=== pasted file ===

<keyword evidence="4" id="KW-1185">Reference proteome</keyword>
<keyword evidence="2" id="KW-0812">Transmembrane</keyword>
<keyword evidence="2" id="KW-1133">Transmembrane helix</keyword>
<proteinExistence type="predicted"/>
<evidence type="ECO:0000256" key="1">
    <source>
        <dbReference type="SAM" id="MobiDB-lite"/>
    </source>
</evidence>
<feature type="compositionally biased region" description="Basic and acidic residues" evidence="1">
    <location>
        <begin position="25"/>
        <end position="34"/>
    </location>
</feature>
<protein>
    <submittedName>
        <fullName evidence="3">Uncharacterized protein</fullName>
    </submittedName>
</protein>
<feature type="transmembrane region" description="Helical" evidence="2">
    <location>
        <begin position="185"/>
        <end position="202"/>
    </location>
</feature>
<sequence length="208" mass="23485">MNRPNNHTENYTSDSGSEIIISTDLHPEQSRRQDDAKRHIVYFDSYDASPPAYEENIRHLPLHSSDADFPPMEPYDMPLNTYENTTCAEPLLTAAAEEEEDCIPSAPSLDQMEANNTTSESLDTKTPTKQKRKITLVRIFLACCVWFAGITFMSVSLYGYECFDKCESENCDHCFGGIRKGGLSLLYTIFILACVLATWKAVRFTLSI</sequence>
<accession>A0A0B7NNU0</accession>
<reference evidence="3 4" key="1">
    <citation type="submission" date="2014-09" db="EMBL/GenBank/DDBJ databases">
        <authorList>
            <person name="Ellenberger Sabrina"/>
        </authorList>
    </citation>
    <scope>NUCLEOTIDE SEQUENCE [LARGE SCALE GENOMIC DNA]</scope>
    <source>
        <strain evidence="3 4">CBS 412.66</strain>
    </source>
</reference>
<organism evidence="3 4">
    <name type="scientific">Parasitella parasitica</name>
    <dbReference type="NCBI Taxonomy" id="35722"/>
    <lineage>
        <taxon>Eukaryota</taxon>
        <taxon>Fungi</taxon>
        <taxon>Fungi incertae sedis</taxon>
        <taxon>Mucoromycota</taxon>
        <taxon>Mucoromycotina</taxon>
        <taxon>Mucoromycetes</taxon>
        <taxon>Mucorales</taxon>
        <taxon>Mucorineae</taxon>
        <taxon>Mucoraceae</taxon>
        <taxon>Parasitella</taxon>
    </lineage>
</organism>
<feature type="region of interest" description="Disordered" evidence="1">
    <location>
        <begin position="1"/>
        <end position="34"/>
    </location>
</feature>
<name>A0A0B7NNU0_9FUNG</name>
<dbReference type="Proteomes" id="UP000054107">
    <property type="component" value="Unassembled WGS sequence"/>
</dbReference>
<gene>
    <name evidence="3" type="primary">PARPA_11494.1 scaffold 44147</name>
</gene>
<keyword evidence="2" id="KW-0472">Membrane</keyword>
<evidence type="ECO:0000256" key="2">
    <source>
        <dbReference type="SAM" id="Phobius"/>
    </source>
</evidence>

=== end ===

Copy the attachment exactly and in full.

<keyword evidence="4" id="KW-1185">Reference proteome</keyword>
<keyword evidence="2" id="KW-0812">Transmembrane</keyword>
<keyword evidence="2" id="KW-1133">Transmembrane helix</keyword>
<proteinExistence type="predicted"/>
<evidence type="ECO:0000256" key="1">
    <source>
        <dbReference type="SAM" id="MobiDB-lite"/>
    </source>
</evidence>
<feature type="compositionally biased region" description="Basic and acidic residues" evidence="1">
    <location>
        <begin position="25"/>
        <end position="34"/>
    </location>
</feature>
<protein>
    <submittedName>
        <fullName evidence="3">Uncharacterized protein</fullName>
    </submittedName>
</protein>
<feature type="transmembrane region" description="Helical" evidence="2">
    <location>
        <begin position="185"/>
        <end position="202"/>
    </location>
</feature>
<sequence length="208" mass="23485">MNRPNNHTENYTSDSGSEIIISTDLHPEQSRRQDDAKRHIVYFDSYDASPPAYEENIRHLPLHSSDADFPPMEPYDMPLNTYENTTCAEPLLTAAAEEEEDCIPSAPSLDQMEANNTTSESLDTKTPTKQKRKITLVRIFLACCVWFAGITFMSVSLYGYECFDKCESENCDHCFGGIRKGGLSLLYTIFILACVLATWKAVRFTLSI</sequence>
<accession>A0A0B7NNU0</accession>
<reference evidence="3 4" key="1">
    <citation type="submission" date="2014-09" db="EMBL/GenBank/DDBJ databases">
        <authorList>
            <person name="Ellenberger Sabrina"/>
        </authorList>
    </citation>
    <scope>NUCLEOTIDE SEQUENCE [LARGE SCALE GENOMIC DNA]</scope>
    <source>
        <strain evidence="3 4">CBS 412.66</strain>
    </source>
</reference>
<organism evidence="3 4">
    <name type="scientific">Parasitella parasitica</name>
    <dbReference type="NCBI Taxonomy" id="35722"/>
    <lineage>
        <taxon>Eukaryota</taxon>
        <taxon>Fungi</taxon>
        <taxon>Fungi incertae sedis</taxon>
        <taxon>Mucoromycota</taxon>
        <taxon>Mucoromycotina</taxon>
        <taxon>Mucoromycetes</taxon>
        <taxon>Mucorales</taxon>
        <taxon>Mucorineae</taxon>
        <taxon>Mucoraceae</taxon>
        <taxon>Parasitella</taxon>
    </lineage>
</organism>
<feature type="region of interest" description="Disordered" evidence="1">
    <location>
        <begin position="1"/>
        <end position="34"/>
    </location>
</feature>
<name>A0A0B7NNU0_9FUNG</name>
<dbReference type="Proteomes" id="UP000054107">
    <property type="component" value="Unassembled WGS sequence"/>
</dbReference>
<gene>
    <name evidence="3" type="primary">PARPA_11494.1 scaffold 44147</name>
</gene>
<keyword evidence="2" id="KW-0472">Membrane</keyword>
<evidence type="ECO:0000256" key="2">
    <source>
        <dbReference type="SAM" id="Phobius"/>
    </source>
</evidence>